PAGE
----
Cut flower gardens don’t need to be separate spaces; they can easily integrate with existing gardens. A cut flower garden should be easily accessible for watering, weeding and harvesting flowers.
Flowers that boast long stems, good vase life and an array of colors make ideal cut flower candidates. Annuals and perennials grown for cutting should be fed a slow-release organic compost or fertilizer at planting time and periodically during their summer stay in order to provide maximum bloom potential.
Choose Your Plants
Before planting your cutting garden, determine the space available and what flowers best suit your needs. Perennials that rebloom year after year as well as those with long stems make excellent cut flowers; although combining annuals and perennials into an attractive bouquet is also possible.
Lay out your flower beds to maximize ease of watering, weeding, and picking. Group plants with similar sun, soil, and hydration needs together and plan for tall blooming cut flowers such as Dahlias or Delphiniums that require support (dahlias are excellent examples of such flowers).
Fill your beds with both “thrillers” (flowers that create the primary focal point) and “fillers” (less dramatic blooms that complement them), adding in some foliage like ornamental grasses, ferns, or hosta leaves for extra flair.
Sow the Seeds
Cut flower gardens typically consist of annual blooms as well as greenery or filler plants with an extended vase life, plus hardy perennials. Although a cut flower garden can be placed anywhere with sufficient sunlight and well-draining soil, ideal locations include ample sunlight exposure and rich, moist soil conditions.
Group plants according to blooming times, heights, textures and blooming times for maximum versatility in your garden design. For instance, plant tall flowers like sunflowers at the back and shorter plants like cosmos in front.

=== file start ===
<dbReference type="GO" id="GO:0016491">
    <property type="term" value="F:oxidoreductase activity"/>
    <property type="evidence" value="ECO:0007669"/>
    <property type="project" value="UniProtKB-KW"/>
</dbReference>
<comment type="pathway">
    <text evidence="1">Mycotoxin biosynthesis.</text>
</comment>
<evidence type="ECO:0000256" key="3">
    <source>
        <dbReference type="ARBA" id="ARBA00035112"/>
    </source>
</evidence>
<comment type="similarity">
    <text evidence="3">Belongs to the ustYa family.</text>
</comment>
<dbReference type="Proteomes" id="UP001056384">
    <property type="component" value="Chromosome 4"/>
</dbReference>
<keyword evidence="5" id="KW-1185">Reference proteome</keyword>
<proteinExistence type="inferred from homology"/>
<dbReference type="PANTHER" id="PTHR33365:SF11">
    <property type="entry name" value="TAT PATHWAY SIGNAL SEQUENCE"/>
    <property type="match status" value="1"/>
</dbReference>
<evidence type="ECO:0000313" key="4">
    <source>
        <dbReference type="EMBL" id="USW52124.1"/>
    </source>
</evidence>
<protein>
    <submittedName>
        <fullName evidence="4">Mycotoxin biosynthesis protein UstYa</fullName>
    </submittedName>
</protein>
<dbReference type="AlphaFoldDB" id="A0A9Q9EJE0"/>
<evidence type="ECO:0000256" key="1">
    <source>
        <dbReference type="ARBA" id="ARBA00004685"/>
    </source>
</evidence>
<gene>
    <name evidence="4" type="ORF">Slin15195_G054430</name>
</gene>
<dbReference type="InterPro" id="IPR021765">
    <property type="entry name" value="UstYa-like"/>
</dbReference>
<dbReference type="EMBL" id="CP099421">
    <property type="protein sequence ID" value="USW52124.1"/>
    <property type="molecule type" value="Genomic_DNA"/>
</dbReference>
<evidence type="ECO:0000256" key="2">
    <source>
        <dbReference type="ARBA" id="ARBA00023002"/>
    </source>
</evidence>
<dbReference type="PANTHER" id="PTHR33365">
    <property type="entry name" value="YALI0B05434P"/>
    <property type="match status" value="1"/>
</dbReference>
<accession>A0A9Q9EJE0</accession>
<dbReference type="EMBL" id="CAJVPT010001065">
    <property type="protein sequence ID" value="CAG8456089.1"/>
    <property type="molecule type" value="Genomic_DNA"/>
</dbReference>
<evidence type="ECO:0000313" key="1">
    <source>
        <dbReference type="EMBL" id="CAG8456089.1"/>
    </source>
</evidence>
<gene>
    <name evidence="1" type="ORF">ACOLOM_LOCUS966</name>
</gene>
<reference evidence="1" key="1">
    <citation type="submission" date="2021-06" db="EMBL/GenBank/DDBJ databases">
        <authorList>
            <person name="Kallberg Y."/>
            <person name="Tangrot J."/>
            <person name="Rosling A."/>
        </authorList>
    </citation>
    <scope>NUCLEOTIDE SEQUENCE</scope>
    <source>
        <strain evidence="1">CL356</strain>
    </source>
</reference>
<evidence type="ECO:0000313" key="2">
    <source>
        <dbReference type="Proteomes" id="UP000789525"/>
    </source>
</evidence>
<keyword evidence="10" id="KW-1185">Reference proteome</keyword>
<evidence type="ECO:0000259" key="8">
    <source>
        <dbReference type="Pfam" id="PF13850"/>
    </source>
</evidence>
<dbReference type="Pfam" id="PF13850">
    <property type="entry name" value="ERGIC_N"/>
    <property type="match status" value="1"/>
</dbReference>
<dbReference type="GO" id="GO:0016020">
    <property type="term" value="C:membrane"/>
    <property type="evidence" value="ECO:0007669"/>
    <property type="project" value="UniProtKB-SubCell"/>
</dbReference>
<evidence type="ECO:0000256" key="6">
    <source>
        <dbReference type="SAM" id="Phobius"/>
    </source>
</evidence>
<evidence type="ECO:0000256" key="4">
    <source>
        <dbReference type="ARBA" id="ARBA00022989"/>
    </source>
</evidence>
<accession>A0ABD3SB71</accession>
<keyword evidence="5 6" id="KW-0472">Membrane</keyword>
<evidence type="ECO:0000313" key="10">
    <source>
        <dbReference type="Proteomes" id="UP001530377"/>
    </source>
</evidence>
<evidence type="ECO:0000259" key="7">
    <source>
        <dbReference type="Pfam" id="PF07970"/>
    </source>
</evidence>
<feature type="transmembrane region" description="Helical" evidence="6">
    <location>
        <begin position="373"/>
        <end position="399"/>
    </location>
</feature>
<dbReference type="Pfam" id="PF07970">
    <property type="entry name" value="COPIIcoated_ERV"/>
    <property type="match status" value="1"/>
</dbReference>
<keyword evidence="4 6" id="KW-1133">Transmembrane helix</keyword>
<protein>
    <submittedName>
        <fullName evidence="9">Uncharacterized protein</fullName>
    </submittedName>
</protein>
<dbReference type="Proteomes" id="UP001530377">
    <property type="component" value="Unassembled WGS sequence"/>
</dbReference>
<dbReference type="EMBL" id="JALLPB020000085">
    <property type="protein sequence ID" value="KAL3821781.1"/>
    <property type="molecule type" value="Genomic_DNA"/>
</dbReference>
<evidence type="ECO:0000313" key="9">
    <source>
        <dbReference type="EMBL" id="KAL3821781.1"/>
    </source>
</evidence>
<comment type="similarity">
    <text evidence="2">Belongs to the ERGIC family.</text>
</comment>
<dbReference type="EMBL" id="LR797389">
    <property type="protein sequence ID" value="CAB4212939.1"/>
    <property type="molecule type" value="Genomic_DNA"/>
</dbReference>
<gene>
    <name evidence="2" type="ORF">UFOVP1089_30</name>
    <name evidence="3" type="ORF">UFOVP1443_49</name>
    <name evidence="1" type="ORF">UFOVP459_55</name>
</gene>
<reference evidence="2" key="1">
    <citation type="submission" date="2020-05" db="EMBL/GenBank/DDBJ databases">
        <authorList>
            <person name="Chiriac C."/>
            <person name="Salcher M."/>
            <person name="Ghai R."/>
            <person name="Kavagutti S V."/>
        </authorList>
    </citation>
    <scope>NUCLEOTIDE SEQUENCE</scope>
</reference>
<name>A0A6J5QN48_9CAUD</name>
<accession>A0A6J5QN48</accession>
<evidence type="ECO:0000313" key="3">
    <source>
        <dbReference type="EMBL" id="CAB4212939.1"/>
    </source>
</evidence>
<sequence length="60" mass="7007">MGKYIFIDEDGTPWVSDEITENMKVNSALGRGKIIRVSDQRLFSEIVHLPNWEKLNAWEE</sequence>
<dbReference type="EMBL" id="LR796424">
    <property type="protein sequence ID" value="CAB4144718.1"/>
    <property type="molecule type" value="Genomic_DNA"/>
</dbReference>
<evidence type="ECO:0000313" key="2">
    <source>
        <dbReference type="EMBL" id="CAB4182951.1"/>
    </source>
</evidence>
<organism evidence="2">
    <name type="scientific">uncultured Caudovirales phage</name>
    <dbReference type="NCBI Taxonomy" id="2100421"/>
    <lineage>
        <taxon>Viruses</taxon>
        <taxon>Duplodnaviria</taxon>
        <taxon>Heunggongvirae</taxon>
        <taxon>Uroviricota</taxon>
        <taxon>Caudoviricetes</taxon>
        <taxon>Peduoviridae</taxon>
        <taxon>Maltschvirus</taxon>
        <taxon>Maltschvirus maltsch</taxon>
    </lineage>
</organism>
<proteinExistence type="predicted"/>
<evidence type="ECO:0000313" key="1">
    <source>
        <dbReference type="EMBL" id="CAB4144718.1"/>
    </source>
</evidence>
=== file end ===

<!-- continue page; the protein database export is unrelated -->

If you don’t have a dedicated space for planting cutting flowers, try scattering them throughout your existing flower beds and vegetable gardens for easy access. Remember to mulch regularly with organic material to regulate soil temperature and moisture levels.
People tend to envision cut flower gardens as being filled with rows of daffodils or tulips, or perhaps an expanse of roses, all easily maintained plants that make excellent starter gardens. These varieties make good choices for newcomers because they require little care once established.
Cutting gardens can also be added into existing gardens and landscapes for easy weeding, watering and harvesting of blooms. Combine it with vegetable or herb gardens as many flowers work well in both!
As you plan your cut flower garden, think carefully about the length of time each arrangement needs to last in a vase and choose plants accordingly. Choose filler flowers that complement their color theme while also adding texture or lengthening your arrangement.
To maintain an ideal garden, it is necessary to regularly fertilize it. A liquid or granular product will work just as effectively in encouraging new blooms while simultaneously protecting against weeds.
Cutting flower gardens can range from small plots in sunny locations, to being an addition to existing vegetable or herb gardens. When planted in rows, accessing plants for watering and weeding should be easy; taller annual flowers like zinnias or sunflowers may need support from netting or trellis; vining plants like sweet peas or climbing nasturtiums require stakes as support.
Choose perennials and annual flowers to fill your vase all year, then introduce new color with seeds or seedlings each season. Selecting cut-flower garden plants ensures you always have access to fresh blooms for home arrangements at reduced costs compared to purchasing them from grocery stores or florists.
Dani of Summer Skye Gardens suggests incorporating flowers with long stems and excellent vase life into existing beds to achieve long vase life and lengthier stems, even without enough space for an entire cut flower garden. When selecting varieties with desirable traits like longer vase life and lengthier stems.
Your flowers should be harvested either early morning, late afternoon and evening when they’re less likely to wilt, Louise advises. Keep a bucket of cool water nearby and cut your blooms at 45-degree angles just above a leaf node or bud, she advises.
Make sure to regularly inspect and remove deadheads from your plants to promote more blooms, and don’t forget to add fillers like Achillea (yarrow). They add height, texture and color.